Youth is no shield from coronavirus in Tennessee, Georgia

Staff photo by C.B. Schmelter / People cross the Walnut Street Bridge on Thursday, March 26, 2020 in Chattanooga, Tenn. Despite recommendations from the Centers for Disease Control and Prevention to practice social distancing, which they define as "remaining out of congregate settings, avoiding mass gatherings, and maintaining distance (approximately 6 feet or 2 meters) from others when possible," people still enjoyed the Walnut Street Bridge.

One thing most people understand about the novel coronavirus that continues to spread around the country is that older people - primarily those older than 65 - and those with compromised immune systems are most susceptible to virus.

However, evidence from health officials shows the virus has effects on people of all ages and, in some cases, as in Tennessee, it is disproportionately affecting young people. On Wednesday, Hamilton County health officials announced the county's first child death due to coronavirus.

In Tennessee, where there were 2,239 confirmed cases of the coronavirus as of Tuesday afternoon, more than 25% of people who had tested positive (566) were in their 20s and 15% (346) were in their 30s.

The Georgia Department of Public Health has not been releasing the specific ages of confirmed cases, but similar trends are showing up there.

In Wednesday's report, of the 4,638 confirmed cases of coronavirus in Georgia, 58% of people were between 18 and 59 years old. Only 35% were confirmed to be over 60 years old.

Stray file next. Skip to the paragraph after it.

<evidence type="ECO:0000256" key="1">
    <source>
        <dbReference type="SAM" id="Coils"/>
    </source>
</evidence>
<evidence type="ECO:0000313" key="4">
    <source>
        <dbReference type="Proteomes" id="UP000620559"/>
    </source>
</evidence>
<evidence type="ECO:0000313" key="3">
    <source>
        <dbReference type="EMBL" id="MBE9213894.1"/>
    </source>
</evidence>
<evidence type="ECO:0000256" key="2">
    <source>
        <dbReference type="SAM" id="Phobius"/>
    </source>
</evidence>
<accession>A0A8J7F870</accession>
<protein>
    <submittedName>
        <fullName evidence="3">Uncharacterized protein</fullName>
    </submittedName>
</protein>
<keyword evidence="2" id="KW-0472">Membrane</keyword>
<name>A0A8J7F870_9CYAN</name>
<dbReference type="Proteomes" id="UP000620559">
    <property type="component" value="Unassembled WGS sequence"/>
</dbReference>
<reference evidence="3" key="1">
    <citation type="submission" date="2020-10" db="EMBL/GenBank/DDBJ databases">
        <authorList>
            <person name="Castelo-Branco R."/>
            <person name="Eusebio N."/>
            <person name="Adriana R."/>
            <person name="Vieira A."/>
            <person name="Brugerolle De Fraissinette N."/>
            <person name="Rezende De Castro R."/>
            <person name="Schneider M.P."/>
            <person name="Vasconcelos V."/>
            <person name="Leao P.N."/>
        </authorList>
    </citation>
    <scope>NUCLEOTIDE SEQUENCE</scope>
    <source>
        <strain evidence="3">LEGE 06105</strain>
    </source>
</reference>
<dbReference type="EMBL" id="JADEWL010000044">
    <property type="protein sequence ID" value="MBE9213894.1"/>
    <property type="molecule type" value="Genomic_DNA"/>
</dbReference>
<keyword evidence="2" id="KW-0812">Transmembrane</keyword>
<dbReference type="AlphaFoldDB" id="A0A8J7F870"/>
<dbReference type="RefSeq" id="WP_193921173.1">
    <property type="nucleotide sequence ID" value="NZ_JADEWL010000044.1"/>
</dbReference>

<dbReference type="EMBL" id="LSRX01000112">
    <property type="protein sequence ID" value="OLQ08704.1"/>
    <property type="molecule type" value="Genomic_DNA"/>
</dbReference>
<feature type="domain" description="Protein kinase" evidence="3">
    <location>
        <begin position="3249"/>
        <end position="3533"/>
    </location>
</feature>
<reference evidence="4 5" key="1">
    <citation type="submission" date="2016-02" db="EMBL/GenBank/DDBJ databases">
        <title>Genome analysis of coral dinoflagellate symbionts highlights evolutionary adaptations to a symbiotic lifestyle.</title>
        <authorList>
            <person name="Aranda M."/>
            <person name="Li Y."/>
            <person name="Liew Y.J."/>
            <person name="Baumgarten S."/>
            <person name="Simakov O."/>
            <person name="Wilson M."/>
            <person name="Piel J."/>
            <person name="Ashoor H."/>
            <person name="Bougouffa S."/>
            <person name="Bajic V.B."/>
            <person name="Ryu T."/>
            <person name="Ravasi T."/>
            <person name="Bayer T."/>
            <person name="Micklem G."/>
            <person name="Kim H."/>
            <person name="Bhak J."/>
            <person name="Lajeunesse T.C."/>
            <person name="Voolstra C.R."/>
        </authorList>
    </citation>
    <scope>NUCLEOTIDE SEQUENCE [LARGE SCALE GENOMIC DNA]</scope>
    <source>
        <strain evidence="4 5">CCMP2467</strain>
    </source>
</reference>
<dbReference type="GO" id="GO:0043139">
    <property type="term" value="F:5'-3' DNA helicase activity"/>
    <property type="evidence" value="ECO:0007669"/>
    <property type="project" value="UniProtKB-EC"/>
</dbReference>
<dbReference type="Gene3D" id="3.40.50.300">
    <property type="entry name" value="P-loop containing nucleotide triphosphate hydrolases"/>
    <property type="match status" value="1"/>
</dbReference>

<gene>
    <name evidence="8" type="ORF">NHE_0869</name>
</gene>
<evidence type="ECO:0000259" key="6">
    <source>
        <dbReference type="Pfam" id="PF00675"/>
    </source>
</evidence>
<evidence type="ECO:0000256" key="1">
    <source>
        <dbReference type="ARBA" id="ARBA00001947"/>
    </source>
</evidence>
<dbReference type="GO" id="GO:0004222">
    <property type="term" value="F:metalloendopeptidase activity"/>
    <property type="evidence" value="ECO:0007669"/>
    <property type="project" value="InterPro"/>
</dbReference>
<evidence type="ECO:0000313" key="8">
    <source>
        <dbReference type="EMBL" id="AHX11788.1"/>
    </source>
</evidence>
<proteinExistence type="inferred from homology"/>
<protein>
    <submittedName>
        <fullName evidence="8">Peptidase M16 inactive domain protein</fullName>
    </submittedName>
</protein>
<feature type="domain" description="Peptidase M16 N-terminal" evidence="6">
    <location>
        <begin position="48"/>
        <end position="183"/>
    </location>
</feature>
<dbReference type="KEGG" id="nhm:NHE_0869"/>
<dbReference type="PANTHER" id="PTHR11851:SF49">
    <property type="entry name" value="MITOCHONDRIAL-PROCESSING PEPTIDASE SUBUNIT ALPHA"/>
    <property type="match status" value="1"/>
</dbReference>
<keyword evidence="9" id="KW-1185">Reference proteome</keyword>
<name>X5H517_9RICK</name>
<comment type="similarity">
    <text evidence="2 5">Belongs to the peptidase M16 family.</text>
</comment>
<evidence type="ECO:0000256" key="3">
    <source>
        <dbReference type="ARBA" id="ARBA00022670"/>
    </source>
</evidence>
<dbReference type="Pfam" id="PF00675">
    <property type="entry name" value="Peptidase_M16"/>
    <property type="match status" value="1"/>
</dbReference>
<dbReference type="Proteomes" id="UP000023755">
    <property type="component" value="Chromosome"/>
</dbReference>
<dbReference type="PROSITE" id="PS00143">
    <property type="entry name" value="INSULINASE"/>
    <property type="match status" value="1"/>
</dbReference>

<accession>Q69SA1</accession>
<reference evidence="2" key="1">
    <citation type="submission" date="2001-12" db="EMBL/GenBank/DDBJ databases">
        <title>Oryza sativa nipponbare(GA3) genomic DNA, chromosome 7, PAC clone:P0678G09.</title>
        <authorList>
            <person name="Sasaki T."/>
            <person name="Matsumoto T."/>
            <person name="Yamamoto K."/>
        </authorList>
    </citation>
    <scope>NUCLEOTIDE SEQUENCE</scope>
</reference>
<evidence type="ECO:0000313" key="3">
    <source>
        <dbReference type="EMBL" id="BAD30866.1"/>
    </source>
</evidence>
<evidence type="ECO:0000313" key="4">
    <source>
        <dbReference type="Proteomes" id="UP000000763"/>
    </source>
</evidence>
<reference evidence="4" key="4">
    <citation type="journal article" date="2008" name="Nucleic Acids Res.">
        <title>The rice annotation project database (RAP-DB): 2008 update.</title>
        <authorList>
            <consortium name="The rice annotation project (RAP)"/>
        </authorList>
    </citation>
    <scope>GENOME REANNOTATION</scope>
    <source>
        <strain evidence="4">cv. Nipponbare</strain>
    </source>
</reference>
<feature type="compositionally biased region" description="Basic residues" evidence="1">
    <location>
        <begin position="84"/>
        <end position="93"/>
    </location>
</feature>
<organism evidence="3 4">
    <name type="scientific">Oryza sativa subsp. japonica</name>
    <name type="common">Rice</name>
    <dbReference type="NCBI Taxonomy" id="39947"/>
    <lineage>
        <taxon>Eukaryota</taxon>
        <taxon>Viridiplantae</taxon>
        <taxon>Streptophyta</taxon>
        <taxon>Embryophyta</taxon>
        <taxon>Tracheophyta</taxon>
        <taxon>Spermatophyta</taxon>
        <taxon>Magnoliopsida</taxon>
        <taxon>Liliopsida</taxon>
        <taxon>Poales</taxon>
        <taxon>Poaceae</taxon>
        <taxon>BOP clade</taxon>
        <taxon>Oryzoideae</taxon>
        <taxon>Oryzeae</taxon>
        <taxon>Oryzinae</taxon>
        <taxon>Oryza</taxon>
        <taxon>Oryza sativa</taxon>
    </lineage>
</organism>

Tennessee Health Commissioner Lisa Piercey said young people have to remember they are putting other people at risk when they don't practice social distancing.

"I understand it's easy to think 'I'm young, I'm healthy, this may not impact me as badly.' But as you've heard the governor say on many occasions and me as well - you're still at risk and you're still putting others at risk," she said. "So, because we are having that disproportionate younger population, we are right now having a lower-than-average hospitalization rate. I'm not certain that trend will hold."

Many by now have seen the photos and videos of spring breakers crowding the beaches of Florida in March, ignoring pleas from the federal and state governments to practice social distancing.

However, a new poll from The Associated Press-NORC Center for Public Affairs Research found that younger adults have greater concerns about the coronavirus than older Americans, with 43% of adults under 30 being very worried compared with 21% of those age 60 and over.

Dr. Deborah Birx, who is serving as the coordinator for President Donald Trump's coronavirus task force, said last week in a news conference that millennials are "the core group that will stop the virus."

Birx urged millennials to stay out of bars and restaurants to help stop the spread of the virus. Birx also said she believes millennials will play a large role in stopping the spread because the generation - whose members are now between 24 and 39 years old - are especially good at connecting with each other and their elders in today's digital age without meeting in person.

According to the CDC, there had been no ICU visits or deaths reported among people under 20 in the U.S. as of March 21. Only 1.6% had been hospitalized.

Adults between the ages of 20 and 44 have a 14.3% hospitalized rate, with 2% being admitted to the ICU, and a 0.1% fatality rate.

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